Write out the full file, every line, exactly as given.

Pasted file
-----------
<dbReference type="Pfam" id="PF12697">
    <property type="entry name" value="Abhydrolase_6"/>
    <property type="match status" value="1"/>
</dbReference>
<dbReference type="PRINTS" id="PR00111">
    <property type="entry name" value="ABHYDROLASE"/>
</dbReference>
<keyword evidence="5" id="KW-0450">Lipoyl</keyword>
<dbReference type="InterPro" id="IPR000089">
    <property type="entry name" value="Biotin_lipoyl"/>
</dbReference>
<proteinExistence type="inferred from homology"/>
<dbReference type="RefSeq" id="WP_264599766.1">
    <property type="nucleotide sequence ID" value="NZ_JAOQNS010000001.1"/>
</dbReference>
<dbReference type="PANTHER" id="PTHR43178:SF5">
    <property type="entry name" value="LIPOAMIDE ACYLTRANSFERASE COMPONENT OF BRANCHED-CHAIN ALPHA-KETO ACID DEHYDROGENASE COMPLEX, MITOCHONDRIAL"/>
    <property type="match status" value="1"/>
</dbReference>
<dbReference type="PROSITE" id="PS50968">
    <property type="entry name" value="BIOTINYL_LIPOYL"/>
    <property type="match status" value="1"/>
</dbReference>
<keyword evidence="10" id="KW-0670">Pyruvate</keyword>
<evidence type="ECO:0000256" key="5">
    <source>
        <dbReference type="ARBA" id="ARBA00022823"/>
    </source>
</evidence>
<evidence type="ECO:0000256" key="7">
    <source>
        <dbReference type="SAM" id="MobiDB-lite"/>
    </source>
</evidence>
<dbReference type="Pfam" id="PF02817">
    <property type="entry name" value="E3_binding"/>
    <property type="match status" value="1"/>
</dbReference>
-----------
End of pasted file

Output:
<dbReference type="Pfam" id="PF12697">
    <property type="entry name" value="Abhydrolase_6"/>
    <property type="match status" value="1"/>
</dbReference>
<dbReference type="PRINTS" id="PR00111">
    <property type="entry name" value="ABHYDROLASE"/>
</dbReference>
<keyword evidence="5" id="KW-0450">Lipoyl</keyword>
<dbReference type="InterPro" id="IPR000089">
    <property type="entry name" value="Biotin_lipoyl"/>
</dbReference>
<proteinExistence type="inferred from homology"/>
<dbReference type="RefSeq" id="WP_264599766.1">
    <property type="nucleotide sequence ID" value="NZ_JAOQNS010000001.1"/>
</dbReference>
<dbReference type="PANTHER" id="PTHR43178:SF5">
    <property type="entry name" value="LIPOAMIDE ACYLTRANSFERASE COMPONENT OF BRANCHED-CHAIN ALPHA-KETO ACID DEHYDROGENASE COMPLEX, MITOCHONDRIAL"/>
    <property type="match status" value="1"/>
</dbReference>
<dbReference type="PROSITE" id="PS50968">
    <property type="entry name" value="BIOTINYL_LIPOYL"/>
    <property type="match status" value="1"/>
</dbReference>
<keyword evidence="10" id="KW-0670">Pyruvate</keyword>
<evidence type="ECO:0000256" key="5">
    <source>
        <dbReference type="ARBA" id="ARBA00022823"/>
    </source>
</evidence>
<evidence type="ECO:0000256" key="7">
    <source>
        <dbReference type="SAM" id="MobiDB-lite"/>
    </source>
</evidence>
<dbReference type="Pfam" id="PF02817">
    <property type="entry name" value="E3_binding"/>
    <property type="match status" value="1"/>
</dbReference>